|Area||50,362 sq km|
History and Geography: Ancient Punjab formed part of the vast Indo-Iranian region. In later years it saw the rise and fall of the Mauryas, Bactrians, Greeks, Sakas, Kushans and Guptas. Medieval Punjab saw a supremacy of the Muslims. Ghaznavi was followed by the Ghoris, the slaves, the Khiljis, the Tughlaks, the Lodhis and the Mughals. Fifteenth and sixteenth centuries marked a period of watershed in the history of Punjab. Through teachings of Guru Nanak, Bhakti movement received a great impetus. Sikkim began as a socio-religious movement, which was more interested in fighting evils in religion and society. It was Guru Gobind Singh, the tenth Guru, who transformed the Sikhs into the Khalsa. They rose to challenge tyranny and after centuries of servitude, established a humane Punjabi Raj based on secularism and patriotism. Maharaja Ranjit Singh, in the words of a Persian writer, changed Punjab from Madam Kada to Bagh-Bahist (from the abode of sorrow to the garden of paradise.) But soon after his death the entire edifice collapsed due to internal intrigues and British machinations. After two abortive Anglo-Sikh wars, Punjab was finally annexed to the British Empire in 1849.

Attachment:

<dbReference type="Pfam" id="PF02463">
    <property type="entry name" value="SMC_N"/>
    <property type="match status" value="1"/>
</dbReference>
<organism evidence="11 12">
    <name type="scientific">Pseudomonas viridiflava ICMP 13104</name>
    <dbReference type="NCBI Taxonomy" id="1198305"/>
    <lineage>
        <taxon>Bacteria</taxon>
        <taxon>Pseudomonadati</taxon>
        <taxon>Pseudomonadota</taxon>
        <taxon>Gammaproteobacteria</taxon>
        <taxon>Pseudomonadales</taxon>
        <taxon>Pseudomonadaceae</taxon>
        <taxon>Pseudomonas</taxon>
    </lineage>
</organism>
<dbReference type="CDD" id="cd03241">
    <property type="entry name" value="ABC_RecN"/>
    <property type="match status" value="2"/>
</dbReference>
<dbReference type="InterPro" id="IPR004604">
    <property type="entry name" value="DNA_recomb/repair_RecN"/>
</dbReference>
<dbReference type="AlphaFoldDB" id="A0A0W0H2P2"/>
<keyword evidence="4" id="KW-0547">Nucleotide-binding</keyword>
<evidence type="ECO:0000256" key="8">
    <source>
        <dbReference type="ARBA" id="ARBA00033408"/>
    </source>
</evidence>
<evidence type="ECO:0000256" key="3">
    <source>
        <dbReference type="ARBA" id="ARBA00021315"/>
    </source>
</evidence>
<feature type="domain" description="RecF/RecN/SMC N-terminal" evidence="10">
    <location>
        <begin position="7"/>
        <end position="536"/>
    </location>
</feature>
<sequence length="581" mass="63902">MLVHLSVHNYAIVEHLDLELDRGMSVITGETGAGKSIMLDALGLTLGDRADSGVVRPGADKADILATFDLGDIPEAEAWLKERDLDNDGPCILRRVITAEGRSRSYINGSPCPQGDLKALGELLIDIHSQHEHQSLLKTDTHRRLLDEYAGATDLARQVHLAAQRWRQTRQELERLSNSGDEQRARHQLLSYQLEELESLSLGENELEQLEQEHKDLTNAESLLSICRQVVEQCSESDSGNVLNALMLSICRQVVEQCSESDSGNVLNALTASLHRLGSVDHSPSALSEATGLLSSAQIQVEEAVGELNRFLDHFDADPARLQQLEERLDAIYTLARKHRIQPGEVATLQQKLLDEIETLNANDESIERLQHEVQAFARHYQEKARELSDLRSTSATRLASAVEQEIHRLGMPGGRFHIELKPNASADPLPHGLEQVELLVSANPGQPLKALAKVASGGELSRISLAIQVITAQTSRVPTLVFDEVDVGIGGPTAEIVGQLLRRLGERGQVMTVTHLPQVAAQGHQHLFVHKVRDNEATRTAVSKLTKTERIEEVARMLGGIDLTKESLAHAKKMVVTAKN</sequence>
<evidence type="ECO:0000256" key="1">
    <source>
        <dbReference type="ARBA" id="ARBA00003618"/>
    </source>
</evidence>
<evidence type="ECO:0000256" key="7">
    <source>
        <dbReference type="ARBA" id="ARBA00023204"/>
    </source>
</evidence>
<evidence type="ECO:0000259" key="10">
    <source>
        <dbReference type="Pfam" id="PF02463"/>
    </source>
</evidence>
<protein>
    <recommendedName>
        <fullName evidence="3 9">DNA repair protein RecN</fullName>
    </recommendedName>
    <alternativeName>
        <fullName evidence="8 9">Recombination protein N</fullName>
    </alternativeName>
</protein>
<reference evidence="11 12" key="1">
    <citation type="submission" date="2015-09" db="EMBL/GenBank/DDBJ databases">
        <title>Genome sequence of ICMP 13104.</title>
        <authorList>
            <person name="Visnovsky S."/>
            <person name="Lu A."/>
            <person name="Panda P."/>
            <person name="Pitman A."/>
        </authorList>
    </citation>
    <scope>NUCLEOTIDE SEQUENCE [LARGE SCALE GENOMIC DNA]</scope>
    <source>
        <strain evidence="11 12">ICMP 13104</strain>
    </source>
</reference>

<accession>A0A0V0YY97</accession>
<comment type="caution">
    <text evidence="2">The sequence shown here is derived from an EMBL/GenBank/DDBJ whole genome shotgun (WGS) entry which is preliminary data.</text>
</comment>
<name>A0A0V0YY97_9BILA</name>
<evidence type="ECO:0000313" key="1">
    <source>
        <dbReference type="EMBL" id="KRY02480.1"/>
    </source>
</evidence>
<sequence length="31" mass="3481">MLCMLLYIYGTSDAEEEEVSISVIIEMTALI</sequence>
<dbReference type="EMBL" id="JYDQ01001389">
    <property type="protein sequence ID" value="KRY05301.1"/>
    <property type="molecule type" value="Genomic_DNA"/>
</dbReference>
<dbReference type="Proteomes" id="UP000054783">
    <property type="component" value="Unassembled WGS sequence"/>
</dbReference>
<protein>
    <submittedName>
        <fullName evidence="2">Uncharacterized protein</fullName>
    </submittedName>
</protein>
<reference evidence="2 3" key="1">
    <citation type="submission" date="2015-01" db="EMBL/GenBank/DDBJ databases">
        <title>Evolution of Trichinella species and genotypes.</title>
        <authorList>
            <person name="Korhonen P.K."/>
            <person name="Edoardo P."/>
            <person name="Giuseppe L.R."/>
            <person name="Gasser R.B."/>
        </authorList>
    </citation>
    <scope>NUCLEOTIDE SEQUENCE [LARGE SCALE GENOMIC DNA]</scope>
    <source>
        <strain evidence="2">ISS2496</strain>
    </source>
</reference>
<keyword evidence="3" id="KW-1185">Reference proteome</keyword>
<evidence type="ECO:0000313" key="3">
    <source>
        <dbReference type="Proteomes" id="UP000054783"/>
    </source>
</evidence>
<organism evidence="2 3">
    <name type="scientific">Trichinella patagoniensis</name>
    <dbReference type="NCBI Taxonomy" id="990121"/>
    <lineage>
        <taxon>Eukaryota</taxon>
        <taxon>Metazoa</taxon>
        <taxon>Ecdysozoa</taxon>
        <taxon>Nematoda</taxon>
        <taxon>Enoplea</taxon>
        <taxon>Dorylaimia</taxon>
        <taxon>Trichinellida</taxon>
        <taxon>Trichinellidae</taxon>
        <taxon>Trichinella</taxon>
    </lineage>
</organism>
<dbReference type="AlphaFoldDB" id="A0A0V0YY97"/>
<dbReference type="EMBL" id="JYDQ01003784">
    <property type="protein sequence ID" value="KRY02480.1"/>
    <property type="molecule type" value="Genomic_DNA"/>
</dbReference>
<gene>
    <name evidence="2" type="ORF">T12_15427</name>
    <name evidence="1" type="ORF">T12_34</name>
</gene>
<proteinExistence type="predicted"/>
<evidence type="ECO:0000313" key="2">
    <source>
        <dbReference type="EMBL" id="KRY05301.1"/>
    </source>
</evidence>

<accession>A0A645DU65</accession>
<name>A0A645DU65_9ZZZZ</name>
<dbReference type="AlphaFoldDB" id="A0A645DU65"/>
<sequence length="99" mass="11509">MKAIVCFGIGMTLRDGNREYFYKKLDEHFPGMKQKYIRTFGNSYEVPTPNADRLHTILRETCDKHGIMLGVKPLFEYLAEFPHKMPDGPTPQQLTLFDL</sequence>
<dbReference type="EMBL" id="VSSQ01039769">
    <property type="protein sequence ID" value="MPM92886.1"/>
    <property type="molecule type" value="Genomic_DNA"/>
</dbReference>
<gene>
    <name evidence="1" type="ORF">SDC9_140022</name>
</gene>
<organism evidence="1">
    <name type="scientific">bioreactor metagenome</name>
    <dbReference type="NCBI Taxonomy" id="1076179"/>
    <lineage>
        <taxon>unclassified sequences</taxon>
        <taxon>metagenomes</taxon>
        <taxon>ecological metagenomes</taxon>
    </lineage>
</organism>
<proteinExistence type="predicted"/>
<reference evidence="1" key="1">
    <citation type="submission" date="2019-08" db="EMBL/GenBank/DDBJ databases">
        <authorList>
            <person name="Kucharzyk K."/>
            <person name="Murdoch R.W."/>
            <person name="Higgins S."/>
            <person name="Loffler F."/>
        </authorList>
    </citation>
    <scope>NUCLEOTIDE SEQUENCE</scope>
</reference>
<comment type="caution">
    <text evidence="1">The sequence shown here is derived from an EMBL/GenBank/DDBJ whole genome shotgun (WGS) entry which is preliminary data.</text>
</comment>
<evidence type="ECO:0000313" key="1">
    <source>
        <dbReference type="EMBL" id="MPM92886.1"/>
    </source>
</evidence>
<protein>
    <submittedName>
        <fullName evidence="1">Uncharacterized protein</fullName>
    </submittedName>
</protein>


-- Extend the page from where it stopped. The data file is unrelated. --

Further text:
The fight against the British rule had begun long before Mahatma Gandhi’s arrival on the scene. The revolt found expression through the movement of a revivalist or reformist character. First, it was Namdhari sect, which believed in self-discipline and self-rule. Later, it was Lala Lajpat Rai who played a leading role in the Freedom Movement. Punjab was in the vanguard of India’s freedom struggle on all fronts in India and abroad. Punjab’s hardships did not end with Independence. It had to face the misery of Partition with large-scale bloodshed and migration. Besides their rehabilitation, there was the task of reorganisation of the State.
Eight princely states of East Punjab were grouped together to form a single state called PEPSU-Patiala and the East Punjab States Union-with Patiala as its capital. PEPSU state was merged with Punjab in 1956. Later in 1966, Haryana was carved out of Punjab.
Situated in the north-western corner of the country, Punjab is bound on the west by Pakistan, on the north by Jammu and Kashmir, on the north-east by Himachal Pradesh and on the south by Haryana and Rajasthan.